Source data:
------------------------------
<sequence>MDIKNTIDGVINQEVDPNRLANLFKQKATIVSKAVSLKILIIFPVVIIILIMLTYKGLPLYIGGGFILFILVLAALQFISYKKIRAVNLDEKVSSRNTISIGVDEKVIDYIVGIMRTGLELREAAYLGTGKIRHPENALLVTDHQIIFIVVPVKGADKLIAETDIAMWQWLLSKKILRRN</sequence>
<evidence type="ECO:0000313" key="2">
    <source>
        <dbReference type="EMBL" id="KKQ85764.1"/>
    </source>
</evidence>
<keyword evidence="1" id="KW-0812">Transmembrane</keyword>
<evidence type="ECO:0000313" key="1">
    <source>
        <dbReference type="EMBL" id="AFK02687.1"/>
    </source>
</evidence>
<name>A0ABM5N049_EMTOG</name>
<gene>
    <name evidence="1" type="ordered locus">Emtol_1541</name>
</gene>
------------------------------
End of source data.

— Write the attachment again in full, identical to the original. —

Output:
<sequence>MDIKNTIDGVINQEVDPNRLANLFKQKATIVSKAVSLKILIIFPVVIIILIMLTYKGLPLYIGGGFILFILVLAALQFISYKKIRAVNLDEKVSSRNTISIGVDEKVIDYIVGIMRTGLELREAAYLGTGKIRHPENALLVTDHQIIFIVVPVKGADKLIAETDIAMWQWLLSKKILRRN</sequence>
<evidence type="ECO:0000313" key="2">
    <source>
        <dbReference type="EMBL" id="KKQ85764.1"/>
    </source>
</evidence>
<keyword evidence="1" id="KW-0812">Transmembrane</keyword>
<evidence type="ECO:0000313" key="1">
    <source>
        <dbReference type="EMBL" id="AFK02687.1"/>
    </source>
</evidence>
<name>A0ABM5N049_EMTOG</name>
<gene>
    <name evidence="1" type="ordered locus">Emtol_1541</name>
</gene>